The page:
- Parents Home
- Allergy Center
- Asthma Center
- Cancer Center
- Diabetes Center
- A to Z
- Emotions & Behavior
- First Aid & Safety
- Food Allergy Center
- General Health
- Growth & Development
- Flu Center
- Heart Health
- Helping With Homework
- Diseases & Conditions
- Nutrition & Fitness Center
- Play & Learn Center
- School & Family Life
- Pregnancy & Newborn Center
- Sports Medicine Center
- Doctors & Hospitals
- Para Padres
- Kids Home
- Asthma Center for Kids
- Cancer Center for Kids
- Movies & More
- Diabetes Center for Kids
- Getting Help
- Puberty & Growing Up
- Health Problems of Grown-Ups
- Health Problems
- Homework Center
- How the Body Works
- Illnesses & Injuries
- Nutrition & Fitness Center for Kids
- Recipes & Cooking for Kids
- Staying Healthy
- Stay Safe Center
- Relax & Unwind Center
- Q&A for Kids
- The Heart
- Videos for Kids
- Staying Safe
- Kids' Medical Dictionary
- Para Niños
- Teens Home
- Asthma Center for Teens
- Be Your Best Self
- Cancer Center for Teens
- Diabetes Center for Teens
- Diseases & Conditions (for Teens)
- Drugs & Alcohol
- Expert Answers (Q&A)
- Flu Center for Teens
- Homework Help for Teens
- Infections (for Teens)
- Managing Your Medical Care
- Managing Your Weight
- Nutrition & Fitness Center for Teens
- Recipes for Teens
- Safety & First Aid
- School & Work
- Sexual Health
- Sports Center
- Stress & Coping Center
- Videos for Teens
- Para Adolescentes
Reading Books to Babies
What Are the Benefits of Reading to My Baby?
An infant won't understand everything you're doing or why. But reading aloud to your baby is a wonderful shared activity you can continue for years to come — and it's important for your baby's brain.
- teaches a baby about communication
- introduces concepts such as numbers, letters, colors, and shapes in a fun way
- builds listening, memory, and vocabulary skills
- gives babies information about the world around them
By the time babies reach their first birthday they will have learned all the sounds needed to speak their native language. The more stories you read aloud, the more words your baby will hear and the better they'll be able to talk.
Hearing words helps to build a rich network of words in a baby's brain. Kids whose parents talk and read to them often know more words by age 2 than children who have not been read to. And kids who are read to during their early years are more likely to learn to read at the right time.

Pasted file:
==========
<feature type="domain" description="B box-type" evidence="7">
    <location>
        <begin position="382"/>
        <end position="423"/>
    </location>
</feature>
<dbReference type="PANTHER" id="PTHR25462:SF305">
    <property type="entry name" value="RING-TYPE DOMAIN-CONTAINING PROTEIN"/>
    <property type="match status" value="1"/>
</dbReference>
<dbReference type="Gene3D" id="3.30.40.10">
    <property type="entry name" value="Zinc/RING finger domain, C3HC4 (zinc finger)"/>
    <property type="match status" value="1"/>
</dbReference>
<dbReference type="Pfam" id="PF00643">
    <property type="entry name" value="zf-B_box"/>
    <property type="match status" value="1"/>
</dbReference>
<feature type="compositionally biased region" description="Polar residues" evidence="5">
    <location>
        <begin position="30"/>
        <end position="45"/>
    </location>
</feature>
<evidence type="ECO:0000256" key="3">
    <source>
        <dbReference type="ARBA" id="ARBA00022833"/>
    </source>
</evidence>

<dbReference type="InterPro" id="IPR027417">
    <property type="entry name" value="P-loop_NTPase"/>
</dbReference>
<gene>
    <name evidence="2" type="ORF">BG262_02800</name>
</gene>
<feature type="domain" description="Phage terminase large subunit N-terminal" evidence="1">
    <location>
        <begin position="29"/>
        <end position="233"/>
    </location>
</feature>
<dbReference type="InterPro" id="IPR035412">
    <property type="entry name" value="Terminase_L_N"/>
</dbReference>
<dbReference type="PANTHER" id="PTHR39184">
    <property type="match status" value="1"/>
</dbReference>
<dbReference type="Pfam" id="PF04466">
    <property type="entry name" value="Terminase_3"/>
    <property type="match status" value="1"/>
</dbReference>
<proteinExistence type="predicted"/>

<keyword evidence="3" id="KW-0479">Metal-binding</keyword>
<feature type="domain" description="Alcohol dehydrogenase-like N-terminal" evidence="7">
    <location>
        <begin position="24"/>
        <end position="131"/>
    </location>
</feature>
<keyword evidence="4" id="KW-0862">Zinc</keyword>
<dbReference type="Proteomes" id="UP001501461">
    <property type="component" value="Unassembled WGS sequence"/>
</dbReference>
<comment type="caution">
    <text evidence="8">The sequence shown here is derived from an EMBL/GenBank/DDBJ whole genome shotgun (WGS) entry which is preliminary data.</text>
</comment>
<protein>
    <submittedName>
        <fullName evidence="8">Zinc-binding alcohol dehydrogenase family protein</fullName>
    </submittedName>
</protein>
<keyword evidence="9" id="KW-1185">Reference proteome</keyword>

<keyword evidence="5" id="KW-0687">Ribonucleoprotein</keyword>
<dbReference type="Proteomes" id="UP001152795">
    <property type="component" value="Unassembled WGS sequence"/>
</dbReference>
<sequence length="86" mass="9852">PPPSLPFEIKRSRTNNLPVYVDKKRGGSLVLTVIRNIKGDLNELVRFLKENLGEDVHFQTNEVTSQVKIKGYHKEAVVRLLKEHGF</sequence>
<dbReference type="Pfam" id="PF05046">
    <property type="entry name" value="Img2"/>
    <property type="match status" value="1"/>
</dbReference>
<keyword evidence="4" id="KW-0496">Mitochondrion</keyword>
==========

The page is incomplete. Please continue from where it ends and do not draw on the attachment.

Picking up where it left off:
When you read to your baby:
- Your baby hears you using many different emotions and expressive sounds. This supports social and emotional development.
- It encourages your baby to look, point, touch, and answer questions. This helps with social development and thinking skills.
- Your baby improves language skills by copying sounds, recognizing pictures, and learning words.
But perhaps the most important reason to read aloud is that it makes a connection between the things your baby loves the most — your voice and closeness to you — and books. Spending time reading to your baby shows that reading is important. And if infants and children are read to often with joy, excitement, and closeness, they begin to associate books with happiness — and new readers are created.
Different Ages, Different Stages
Young babies may not know what the pictures in a book mean, but they can focus on them, especially faces, bright colors, and different patterns. When you read or sing lullabies and nursery rhymes, you can entertain and soothe your infant.
Between 4–6 months:
- Your baby may begin to show more interest in books. Your little one will grab and hold books, but will mouth, chew, and drop them as well. Choose sturdy vinyl or cloth books with bright colors and familiar, repetitive, or rhyming text.
Between 6–12 months:
- Your baby starts to understand that pictures represent objects, and may start to show that they like certain pictures, pages, or even entire stories better than others. Your baby will respond while you read, grabbing for the book and making sounds. By 12 months, your little one will turn pages (with some help from you), pat or start to point to objects on a page, and repeat your sounds.